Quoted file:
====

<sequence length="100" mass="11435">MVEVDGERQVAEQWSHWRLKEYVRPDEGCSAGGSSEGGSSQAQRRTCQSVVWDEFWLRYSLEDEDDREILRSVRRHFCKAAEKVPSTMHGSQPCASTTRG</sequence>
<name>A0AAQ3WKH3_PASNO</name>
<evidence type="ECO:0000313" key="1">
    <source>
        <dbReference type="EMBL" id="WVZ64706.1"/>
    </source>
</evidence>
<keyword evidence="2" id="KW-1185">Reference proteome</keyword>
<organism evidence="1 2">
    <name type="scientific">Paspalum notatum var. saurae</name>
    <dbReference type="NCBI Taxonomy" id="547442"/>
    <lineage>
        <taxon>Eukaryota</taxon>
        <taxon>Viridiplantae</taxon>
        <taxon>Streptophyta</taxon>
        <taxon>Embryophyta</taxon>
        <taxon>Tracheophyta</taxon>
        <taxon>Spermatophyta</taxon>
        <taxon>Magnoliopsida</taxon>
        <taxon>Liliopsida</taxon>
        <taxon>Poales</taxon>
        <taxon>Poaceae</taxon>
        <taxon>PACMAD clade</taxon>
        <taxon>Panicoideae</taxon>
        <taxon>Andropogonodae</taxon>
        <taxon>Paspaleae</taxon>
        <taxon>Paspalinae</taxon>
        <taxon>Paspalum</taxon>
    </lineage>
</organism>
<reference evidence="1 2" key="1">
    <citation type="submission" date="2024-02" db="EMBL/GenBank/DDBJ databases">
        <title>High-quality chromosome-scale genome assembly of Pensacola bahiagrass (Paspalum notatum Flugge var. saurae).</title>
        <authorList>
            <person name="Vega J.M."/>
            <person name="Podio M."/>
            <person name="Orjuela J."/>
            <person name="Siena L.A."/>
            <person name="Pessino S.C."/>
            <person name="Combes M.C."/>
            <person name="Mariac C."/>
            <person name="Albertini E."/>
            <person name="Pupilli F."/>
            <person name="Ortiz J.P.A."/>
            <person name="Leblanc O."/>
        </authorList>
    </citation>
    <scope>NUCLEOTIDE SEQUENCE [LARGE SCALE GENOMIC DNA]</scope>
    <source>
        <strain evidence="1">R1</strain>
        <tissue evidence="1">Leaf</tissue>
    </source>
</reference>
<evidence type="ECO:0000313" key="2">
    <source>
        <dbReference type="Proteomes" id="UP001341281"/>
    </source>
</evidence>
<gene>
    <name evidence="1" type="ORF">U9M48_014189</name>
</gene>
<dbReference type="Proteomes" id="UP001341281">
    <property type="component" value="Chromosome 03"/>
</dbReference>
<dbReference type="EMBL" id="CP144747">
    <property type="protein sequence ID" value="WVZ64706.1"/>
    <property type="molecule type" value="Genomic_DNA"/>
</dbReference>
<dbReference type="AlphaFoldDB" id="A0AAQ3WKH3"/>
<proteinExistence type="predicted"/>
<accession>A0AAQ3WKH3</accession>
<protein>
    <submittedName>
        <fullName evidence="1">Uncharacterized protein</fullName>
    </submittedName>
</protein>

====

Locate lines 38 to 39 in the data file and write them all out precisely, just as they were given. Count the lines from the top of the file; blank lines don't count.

            <person name="Siena L.A."/>
            <person name="Pessino S.C."/>